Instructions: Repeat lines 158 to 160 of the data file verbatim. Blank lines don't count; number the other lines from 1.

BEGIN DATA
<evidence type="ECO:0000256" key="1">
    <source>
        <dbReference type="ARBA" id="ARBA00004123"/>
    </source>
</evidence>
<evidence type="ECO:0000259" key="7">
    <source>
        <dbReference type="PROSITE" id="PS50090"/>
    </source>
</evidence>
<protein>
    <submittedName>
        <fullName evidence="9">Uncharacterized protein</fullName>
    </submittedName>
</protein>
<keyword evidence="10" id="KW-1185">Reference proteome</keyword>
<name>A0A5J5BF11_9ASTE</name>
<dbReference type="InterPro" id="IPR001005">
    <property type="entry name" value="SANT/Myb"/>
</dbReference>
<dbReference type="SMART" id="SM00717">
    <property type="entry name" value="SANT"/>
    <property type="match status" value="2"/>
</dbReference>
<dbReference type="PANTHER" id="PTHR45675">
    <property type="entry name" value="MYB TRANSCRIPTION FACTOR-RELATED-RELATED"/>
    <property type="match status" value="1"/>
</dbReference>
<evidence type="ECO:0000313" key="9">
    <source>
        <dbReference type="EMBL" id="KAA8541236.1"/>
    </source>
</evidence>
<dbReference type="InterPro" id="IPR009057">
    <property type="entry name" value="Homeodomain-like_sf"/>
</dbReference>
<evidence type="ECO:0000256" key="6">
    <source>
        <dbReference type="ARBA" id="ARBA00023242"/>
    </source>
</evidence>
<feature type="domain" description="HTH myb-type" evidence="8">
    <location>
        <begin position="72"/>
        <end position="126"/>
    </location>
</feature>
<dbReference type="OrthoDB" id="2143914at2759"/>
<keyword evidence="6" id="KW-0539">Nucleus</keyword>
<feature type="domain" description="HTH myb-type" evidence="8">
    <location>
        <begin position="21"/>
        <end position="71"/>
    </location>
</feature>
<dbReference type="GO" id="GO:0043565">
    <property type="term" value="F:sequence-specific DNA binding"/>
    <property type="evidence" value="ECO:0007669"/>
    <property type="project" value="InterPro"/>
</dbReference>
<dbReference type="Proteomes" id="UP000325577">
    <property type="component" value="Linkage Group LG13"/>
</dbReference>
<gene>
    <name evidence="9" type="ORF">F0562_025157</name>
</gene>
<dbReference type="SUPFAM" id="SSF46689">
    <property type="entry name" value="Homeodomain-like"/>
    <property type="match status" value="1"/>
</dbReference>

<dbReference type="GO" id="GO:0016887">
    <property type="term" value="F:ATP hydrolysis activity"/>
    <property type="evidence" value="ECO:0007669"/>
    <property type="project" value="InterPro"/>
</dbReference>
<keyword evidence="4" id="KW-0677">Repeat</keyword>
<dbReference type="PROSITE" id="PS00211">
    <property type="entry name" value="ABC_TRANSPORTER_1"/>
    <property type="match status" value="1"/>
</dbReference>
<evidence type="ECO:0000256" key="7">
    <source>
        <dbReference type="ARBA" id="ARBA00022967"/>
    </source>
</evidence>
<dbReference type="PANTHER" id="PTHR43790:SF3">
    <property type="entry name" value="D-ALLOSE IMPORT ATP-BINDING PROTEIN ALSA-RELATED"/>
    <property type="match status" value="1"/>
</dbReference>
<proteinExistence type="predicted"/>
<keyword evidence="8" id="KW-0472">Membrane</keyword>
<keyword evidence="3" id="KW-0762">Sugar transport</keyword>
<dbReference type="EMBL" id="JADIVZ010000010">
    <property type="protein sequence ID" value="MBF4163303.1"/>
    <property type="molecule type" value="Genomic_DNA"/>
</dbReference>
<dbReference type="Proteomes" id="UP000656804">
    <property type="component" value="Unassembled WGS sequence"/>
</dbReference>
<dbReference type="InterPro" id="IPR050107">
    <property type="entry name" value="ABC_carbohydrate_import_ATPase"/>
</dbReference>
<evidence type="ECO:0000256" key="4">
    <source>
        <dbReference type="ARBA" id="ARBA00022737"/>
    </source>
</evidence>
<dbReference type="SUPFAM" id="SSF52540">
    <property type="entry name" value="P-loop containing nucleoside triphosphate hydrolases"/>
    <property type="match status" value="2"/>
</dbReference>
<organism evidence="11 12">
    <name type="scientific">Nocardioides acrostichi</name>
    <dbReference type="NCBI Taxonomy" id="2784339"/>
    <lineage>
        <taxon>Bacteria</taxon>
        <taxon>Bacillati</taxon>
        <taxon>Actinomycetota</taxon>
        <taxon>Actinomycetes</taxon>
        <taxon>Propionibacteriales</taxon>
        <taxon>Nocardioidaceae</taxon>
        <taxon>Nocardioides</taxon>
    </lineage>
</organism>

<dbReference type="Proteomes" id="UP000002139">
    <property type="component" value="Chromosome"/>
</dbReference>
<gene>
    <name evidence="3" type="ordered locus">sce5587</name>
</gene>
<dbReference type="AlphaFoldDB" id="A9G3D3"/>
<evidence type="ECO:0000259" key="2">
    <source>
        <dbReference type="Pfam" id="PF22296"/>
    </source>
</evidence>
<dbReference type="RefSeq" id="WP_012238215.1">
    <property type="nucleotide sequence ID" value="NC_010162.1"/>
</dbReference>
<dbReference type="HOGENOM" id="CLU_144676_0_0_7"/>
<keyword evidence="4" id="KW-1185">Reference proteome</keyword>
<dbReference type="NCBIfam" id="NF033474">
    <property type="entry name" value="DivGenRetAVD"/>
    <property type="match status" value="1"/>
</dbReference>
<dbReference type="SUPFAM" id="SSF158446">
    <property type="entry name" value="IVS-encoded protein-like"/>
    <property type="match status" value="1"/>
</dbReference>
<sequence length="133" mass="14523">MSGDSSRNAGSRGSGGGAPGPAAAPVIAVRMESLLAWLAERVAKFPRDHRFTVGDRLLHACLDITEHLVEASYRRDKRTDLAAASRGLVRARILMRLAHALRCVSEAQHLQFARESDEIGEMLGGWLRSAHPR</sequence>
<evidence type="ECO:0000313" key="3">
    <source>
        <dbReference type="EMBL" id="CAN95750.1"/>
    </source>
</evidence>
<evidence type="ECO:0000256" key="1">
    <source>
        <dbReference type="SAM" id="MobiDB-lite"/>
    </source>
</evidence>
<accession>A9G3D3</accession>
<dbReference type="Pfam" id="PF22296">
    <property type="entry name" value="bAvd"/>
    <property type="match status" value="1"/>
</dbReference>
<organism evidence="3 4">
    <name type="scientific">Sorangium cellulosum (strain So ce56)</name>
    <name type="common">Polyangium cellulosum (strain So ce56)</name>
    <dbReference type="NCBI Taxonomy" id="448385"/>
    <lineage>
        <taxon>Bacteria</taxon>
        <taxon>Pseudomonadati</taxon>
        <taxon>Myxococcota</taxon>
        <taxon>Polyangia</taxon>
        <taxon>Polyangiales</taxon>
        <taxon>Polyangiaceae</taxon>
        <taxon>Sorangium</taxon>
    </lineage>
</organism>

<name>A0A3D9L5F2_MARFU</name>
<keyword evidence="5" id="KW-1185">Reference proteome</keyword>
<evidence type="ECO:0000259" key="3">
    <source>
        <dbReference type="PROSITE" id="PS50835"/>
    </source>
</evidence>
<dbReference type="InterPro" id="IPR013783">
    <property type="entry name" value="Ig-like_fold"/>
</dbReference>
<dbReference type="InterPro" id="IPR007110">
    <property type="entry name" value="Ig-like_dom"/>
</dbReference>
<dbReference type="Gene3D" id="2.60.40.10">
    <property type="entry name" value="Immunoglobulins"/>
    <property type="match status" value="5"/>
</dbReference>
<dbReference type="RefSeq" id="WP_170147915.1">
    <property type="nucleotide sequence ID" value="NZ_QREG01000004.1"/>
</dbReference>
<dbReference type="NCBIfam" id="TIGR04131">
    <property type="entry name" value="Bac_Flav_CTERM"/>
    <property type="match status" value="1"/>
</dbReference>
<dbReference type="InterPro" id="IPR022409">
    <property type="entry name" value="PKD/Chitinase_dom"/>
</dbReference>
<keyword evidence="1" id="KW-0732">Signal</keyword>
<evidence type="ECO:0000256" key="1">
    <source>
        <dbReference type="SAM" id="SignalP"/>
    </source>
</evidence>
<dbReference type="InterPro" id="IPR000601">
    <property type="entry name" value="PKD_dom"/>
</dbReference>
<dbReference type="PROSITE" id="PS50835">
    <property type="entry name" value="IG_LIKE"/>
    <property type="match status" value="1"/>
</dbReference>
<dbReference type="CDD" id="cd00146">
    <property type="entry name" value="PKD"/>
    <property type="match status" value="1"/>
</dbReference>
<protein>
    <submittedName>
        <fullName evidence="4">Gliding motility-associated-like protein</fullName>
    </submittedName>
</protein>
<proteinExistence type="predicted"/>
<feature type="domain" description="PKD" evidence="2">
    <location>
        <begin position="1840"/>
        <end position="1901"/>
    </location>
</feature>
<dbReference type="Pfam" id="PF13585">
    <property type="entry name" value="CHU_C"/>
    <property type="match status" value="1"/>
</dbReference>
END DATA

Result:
        <dbReference type="SAM" id="MobiDB-lite"/>
    </source>
</evidence>